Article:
This Week's Commute: Of Lakes and Rains and…

I chased a Jaguar. I've long stopped desiring premium possessions but this one was blue and sleek and I wanted a full view of the thing in motion. The car progressed in spurts, leaping each time the congestion before it cleared, and I went after it in step. I was so intent on tailing it and its driver was so intent on testing its strength, we both went thudding into pothole after pothole, brand new potholes from last week's unusual rains. They dealt cruel knocks to our cars, but of course the Jag's driver wouldn't have felt them on account of his best-in-class shock absorbers. I didn't feel them either, but I sensed the knocks my car was taking. I lost the Jag before a Hyundai dealership where I slowed and it sped. Two new cars were coming out to make their debut, decked up in streamers and ribbons. The sight of them sobered me, and I stopped pushing my car.

I've been watching the potholes grow in depth and number over last week. Each night's rain opened new pits by morning, and made wider and deeper the existing pits. We watched them while going to work, and cursed them after each thud and bump when they jerked us out of reading or writing or fiddling with dials on the camera. Returing in the evening, we were overwhelmed by the pouring rain to notice anything else--we were one with the driver as he maneuvered through the flooded streets. The monsoons are being fierce on their way out this year. All these years they'd leave drawing nobody's attention; now they're making awesome curdling sound and flashing incessant blinding light. The downpour stops around the time we reach home, and then it comes back and wakes us after we've slept, and keeps up the son et lumière for a couple of hours, and we lie awake and wonder at the show. We worry for those who haven't a roof.

In the morning, though, the news isn't about the roofless. It's rather about those who've built homes in low-lying areas, areas where the waters have again and again warned people not to build.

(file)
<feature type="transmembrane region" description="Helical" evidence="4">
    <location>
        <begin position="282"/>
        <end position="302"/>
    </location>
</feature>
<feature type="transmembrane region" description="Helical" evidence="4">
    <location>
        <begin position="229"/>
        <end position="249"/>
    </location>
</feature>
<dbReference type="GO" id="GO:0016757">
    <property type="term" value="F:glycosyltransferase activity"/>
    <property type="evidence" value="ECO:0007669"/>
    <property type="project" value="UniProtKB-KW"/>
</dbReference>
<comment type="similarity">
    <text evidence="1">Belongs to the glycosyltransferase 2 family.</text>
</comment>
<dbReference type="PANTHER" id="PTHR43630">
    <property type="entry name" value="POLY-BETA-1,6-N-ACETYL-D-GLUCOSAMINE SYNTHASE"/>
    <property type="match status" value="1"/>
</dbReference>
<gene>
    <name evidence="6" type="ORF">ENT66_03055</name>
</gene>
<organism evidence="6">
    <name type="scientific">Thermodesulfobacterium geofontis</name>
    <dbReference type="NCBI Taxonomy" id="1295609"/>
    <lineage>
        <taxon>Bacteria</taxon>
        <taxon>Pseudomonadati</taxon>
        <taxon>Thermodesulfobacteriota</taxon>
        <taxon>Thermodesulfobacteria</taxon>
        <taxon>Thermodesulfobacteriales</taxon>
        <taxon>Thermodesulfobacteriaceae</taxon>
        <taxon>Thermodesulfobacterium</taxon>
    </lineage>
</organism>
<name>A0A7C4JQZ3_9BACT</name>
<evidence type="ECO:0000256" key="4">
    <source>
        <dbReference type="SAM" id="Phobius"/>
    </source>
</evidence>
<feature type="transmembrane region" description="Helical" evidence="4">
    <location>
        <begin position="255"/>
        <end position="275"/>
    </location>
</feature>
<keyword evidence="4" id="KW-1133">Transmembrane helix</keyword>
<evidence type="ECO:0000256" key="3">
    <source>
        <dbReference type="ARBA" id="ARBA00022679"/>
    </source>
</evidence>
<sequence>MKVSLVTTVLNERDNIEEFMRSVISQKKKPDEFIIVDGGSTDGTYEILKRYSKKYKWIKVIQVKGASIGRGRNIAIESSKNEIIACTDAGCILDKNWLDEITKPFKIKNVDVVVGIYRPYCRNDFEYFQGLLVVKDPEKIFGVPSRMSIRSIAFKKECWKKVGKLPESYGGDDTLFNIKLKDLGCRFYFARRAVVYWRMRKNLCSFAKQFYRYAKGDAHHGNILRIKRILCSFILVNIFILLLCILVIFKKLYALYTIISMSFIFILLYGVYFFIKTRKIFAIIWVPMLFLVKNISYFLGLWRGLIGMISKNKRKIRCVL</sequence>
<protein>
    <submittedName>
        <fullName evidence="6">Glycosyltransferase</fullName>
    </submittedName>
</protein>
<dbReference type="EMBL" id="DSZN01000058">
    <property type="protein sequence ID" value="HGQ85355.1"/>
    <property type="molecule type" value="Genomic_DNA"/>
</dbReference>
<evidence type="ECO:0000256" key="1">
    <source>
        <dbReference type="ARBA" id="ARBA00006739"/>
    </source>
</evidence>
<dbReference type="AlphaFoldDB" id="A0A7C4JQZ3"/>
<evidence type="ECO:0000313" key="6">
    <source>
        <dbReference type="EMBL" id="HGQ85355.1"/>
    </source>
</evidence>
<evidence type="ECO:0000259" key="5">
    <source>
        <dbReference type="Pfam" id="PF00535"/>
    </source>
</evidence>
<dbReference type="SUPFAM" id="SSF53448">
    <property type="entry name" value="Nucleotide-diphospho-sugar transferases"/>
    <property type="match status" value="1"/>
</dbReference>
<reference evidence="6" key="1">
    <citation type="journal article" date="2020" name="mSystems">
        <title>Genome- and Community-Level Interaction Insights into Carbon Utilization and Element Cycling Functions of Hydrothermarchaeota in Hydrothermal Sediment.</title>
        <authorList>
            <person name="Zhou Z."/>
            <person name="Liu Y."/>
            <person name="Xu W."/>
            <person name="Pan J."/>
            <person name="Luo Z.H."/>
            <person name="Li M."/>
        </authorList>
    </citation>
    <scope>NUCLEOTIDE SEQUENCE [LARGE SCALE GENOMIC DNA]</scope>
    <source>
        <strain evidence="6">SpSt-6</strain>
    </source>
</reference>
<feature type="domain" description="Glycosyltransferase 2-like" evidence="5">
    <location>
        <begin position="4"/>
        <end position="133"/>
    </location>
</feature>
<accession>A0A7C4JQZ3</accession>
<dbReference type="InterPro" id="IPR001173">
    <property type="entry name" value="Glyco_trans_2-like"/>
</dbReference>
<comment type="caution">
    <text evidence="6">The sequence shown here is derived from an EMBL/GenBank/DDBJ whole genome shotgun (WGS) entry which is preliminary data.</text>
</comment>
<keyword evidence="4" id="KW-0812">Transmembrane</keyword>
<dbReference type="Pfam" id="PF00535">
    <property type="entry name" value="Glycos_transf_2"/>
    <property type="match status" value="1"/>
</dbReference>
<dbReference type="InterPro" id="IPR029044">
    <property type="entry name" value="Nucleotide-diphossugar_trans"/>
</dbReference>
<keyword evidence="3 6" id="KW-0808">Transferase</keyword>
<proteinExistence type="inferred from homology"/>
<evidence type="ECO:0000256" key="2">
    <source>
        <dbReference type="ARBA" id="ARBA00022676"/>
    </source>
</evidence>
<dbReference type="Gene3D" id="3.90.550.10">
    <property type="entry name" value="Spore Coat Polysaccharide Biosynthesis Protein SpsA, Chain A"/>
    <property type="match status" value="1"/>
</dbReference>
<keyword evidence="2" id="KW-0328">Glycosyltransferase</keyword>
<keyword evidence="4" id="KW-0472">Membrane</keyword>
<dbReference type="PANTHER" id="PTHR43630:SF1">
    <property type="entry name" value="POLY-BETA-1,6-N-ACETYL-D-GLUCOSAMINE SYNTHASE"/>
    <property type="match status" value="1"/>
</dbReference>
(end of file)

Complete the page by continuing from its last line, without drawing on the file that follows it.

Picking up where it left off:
Yesterday morning, such news was slapped on us. We'd been having a good drive. We went fast enough through Sankey Road and High Grounds and the Stadium Area--all the way until the end of Brigade Road. There, at Victoria Cross, barricades and frantic policemen diverted us rightward into Richmond Road, giving us no advice on where we could get back on track. So we skipped a few side streets and entered one at a distance, hoping a wide arc would do the trick. No luck. We arrived in a maze filled with cars and bikes and we traversed streets I'd never seen before--Alexandria Street, Wellington Street--and passed apartment blocks with wistful names: Aspen Wellington, Farah Garden (with a tiny lawn before the block). We wormed round and round through ever-thickening traffic, and decided after a half hour to attempt an even wider arc, and came out of Langford Town in which we were and turned toward Double Road.

There by phone I learnt the reason for the worse-than-usual traffic, a layer of mess on top of the daily mess. Last night's rain had drowned houses in Anepalya on Hosur Road to the sills of their windows. The tenants, who had only the previous day baled out knee-height flooding in their homes, had come to the highway and blocked the traffic to air their plight. No public agency had helped them the day before; no help was in sight now.

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I'd seen this inevitability last night going home. The rains fell on top of us in such volume and there was so much water round us that we went with water seeping through the crevices of the vehicle. Some cars had stopped altogether in the middle of the streets, and some were abandoned on the side. In Langford Town which I have mentioned above, the waters swirled and came down at us like tight masses of ropes thick as thighs, each turning with its own fury and looking ominous and purposeful. It realized after a while where that swirling body was going. It was heading to reclaim the lowland which is now the Hockey Stadium and which was once without doubt a lake. One lake of many that are now drowned in concrete. The problem at Anepalya is the same. As in so many places in Bangalore. Whose fault is it that the folks of Anepalya built their homes on a lake bed? Theirs who built? Theirs who tenant the building? Theirs who allowed the lake to be drained for the buildings to come up?

I don't know. I have fresh worries. Today, not too far from Anepalya, in the special court in the jail precincts of Parappana Agrahara, they're going to pronounce judgement on a corruption case against the Chief Minister of Tamil Nadu. The verdict is expected to go against her. Her men will show off their loyalty on Hosur Road which I've mentioned above and which is the highway to my home.

I'm bracing myself for them.